Influenza

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Influenza, commonly called “the ‘Flu”, is described as "an acute viral infection in humans involving the respiratory tract. It is marked by inflammation of the nasal mucosa; the pharynx; and conjunctiva, and by headache and severe, often generalized, myalgia".[1] It is contagious (easily passed from one person to another) and is caused by viruses of the Orthomyxoviridae family.

Classification

There are three types of influenza viruses:[2]

Hosts

Influenza in humans

In April, 2009, the 2009 H1N1 influenza virus was first isolated and is a novel H1N1 strain that was initially untypeable. The 2009 novel H1N1 influenza virus contains genes normally found in North American swine as well as two genes found in European and Asian swine and has been called a triple-reassortant of genes.[3][4]

In the 2007-2008 season, the most common strains of influenza in the United States were:[5]

In the 1999-2000 season, the most common strains of influenza in the United States were:[6]

Equine Influenza

This is a species-specific strain that infects horses, ponies, donkeys and mules. Humans do not catch this disease but are carriers of it. It is airborne and highly contagious. Equine influenza generally does not kill its victims, and affected horses display similar symptoms to those of humans.

In 2007, a horse flu epidemic began in New South Wales, Australia. The outbreak is believed to have begun as a result of infractions of proper quarantine procedure and is expected to cost millions of dollars in lost revenue. As of September, 2007, it had spread to the Victorian border, causing the cancellation of events at the Melbourne Show, and the possibility that the Spring Carnival, including the running of the Melbourne Cup horse race, would be canceled.

Avian flu

Avian flu, also known as Bird flu or H5N1, has led to recent outbreaks.[7][8]

Epidemiology

Seasonal influenza activity in the United States over four years. During the off season, the prevalence is < 2%. During the height of season, the prevalence may be 20-35%.[9]

Current influenza activity can be monitored online:

The prevalence of influenza among people who have an "influenza-like illness" varies strongly with the seasons of the year. In the United States, the Centers for Disease Control and Prevention (CDC) maintains public statistics at http://www.cdc.gov/flu/weekly/fluactivity.htm.

  • During the off season, the prevalence is < 2%[9]
  • During the height of season, the prevalence may be 20-35%.[9]
  • During local outbreaks, the prevalence may be 50-80% according to studies.[11][12] Unfortunately, the CDC does not report sufficient details to determine where local outbreaks are occurring.

In addition to seasonal variations, there have been several worldwide influenza epidemics, resulting in millions of deaths.

Diagnosis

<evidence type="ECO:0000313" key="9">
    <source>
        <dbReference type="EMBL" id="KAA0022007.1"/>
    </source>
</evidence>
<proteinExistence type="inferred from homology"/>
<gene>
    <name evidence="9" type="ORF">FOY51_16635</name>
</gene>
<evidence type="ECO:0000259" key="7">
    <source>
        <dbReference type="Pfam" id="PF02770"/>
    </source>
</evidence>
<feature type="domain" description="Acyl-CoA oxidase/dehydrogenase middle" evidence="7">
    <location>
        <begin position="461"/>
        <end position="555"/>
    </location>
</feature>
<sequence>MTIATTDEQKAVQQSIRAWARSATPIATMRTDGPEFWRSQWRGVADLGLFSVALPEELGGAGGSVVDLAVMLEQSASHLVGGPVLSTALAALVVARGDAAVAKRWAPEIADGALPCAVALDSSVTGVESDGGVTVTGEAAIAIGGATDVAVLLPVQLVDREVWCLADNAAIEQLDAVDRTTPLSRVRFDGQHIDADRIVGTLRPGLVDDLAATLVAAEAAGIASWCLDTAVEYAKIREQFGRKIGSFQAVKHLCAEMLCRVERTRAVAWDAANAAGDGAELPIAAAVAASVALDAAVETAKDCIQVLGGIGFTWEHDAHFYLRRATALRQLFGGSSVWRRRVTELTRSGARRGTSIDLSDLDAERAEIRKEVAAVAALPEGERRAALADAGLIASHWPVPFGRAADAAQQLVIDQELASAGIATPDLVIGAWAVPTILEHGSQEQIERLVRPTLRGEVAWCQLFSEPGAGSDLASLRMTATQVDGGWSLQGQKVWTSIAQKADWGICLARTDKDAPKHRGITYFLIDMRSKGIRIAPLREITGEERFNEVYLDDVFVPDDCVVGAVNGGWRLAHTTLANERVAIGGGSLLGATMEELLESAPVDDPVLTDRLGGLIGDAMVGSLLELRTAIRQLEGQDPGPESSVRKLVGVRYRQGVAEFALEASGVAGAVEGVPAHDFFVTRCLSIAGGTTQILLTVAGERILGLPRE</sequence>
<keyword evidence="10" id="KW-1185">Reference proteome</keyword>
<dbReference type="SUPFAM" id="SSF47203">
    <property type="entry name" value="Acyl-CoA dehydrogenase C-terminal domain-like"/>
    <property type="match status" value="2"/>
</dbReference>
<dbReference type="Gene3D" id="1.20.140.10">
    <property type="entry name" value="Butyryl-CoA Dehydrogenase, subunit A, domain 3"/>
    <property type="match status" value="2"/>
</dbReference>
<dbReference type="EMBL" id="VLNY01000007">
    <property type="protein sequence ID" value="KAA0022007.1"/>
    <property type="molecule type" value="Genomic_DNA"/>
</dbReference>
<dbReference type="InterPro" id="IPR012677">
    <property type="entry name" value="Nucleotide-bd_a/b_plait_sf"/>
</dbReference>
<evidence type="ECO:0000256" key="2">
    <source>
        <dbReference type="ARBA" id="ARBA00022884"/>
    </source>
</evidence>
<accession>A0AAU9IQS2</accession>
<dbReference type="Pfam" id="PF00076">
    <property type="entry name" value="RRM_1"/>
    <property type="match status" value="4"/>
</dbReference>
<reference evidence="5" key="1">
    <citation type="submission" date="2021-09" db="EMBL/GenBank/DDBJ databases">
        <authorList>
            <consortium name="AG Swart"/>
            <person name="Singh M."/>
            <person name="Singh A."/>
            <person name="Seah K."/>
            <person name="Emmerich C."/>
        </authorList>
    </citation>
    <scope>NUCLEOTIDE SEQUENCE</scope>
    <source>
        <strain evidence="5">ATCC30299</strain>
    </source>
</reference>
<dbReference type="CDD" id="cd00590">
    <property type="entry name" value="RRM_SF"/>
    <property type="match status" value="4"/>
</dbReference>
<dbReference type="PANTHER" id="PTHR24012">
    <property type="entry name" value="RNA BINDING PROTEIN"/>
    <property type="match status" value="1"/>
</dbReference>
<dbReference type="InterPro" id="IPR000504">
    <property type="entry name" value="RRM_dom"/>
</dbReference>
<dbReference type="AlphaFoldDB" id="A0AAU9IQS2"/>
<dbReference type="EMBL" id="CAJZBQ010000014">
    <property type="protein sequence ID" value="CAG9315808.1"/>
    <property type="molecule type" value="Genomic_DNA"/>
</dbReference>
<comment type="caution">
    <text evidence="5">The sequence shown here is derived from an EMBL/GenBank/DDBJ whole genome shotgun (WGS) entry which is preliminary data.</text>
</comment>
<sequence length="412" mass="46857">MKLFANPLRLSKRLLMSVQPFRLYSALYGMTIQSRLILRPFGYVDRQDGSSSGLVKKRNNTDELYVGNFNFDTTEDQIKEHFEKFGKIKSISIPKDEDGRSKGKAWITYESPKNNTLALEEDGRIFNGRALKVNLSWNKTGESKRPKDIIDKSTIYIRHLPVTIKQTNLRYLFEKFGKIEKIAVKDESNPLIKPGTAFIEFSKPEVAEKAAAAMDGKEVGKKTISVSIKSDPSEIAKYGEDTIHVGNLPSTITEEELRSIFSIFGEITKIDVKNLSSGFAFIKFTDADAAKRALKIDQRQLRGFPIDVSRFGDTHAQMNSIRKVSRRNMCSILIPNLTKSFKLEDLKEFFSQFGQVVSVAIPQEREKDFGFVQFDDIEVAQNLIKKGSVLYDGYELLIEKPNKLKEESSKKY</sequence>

History and physical examination

Since anti-viral drugs are effective in treating influenza if given early (see treatment section, below), it can be important to identify cases early. A systematic review by the Rational Clinical Examination concluded that the best findings for excluding the diagnosis of influenza are:[13]

Most sensitive individual findings for diagnosing influenza[13]
Finding: Sensitivity Specificity
Fever† 86%† 25%
Cough† 98%† 23%
Sore throat ~80%† ~30%
Nasal congestion† 70–90%† 20–40%
Absence of vaccination 83-97% 14-19%[14][15]
Note:
† All three findings, especially fever, were less sensitive in patients over 60 years of age.[13]

Using the symptoms listed above, the combinations of findings below can improve diagnostic accuracy.[16] Unfortunately, even combinations of findings are imperfect. Studies of combining symptoms have included use of recursive partitioning; however, this study combined two cohorts with different prevalences of influenza.[17] However, Bayes Theorem can combine pretest probability with clinical findings to adequately diagnose or exclude influenza in some patients. The pretest probability has a strong seasonal variation; the current prevalence of influenza among patients in the United States receiving sentinel testing is available at the CDC.[18] Using the CDC data, the following table shows how the likelihood of influenza varies with prevalence:

Combinations of findings for diagnosing influenza[19][13]
Combinations of findings Sensitivity Specificity Projected during local outbreaks
(prevalence approx 66%[20][12])
Projected during influenza season
(prevalence=25%)
Projected in off-season
(prevalence=2%)
PPV NPV PPV NPV PPV NPV
Fever and cough 64%
61%[19]
67%
80%[19]
79%
86%[19]
49%
49%[19]
39%
50%[19]
15%
14%[19]
4%
6%[19]
1%
1%[19]
Fever and cough and sore throat 56 71 79 45 39 17 4 2
Fever and cough and nasal congestion 59 74 81 48 43 16 4 1
Fever and cough and acute onset[19] 41 93 92 55 66 18 11 1

Laboratory tests

An electron tomography of the influenza virus.

Available tests are listed at the CDC website.

Clinical practice guidelines address diagnosis.[21]

Rapid tests using for influenza antigens include immunofluorescence assays, immunoenzyme technique, and polymerase chain reaction testing. The sensitivity of these tests range from 63% to 95%.[22][23]

Rapid influenza diagnostic tests (RIDT) using immunosorbent technique for influenza antigens have a sensitivity of about 50% and specificity of about 85%[24]

The polymerase chain reaction is the most sensitive test and is as sensitive as viral culture.[21]

Differential diagnosis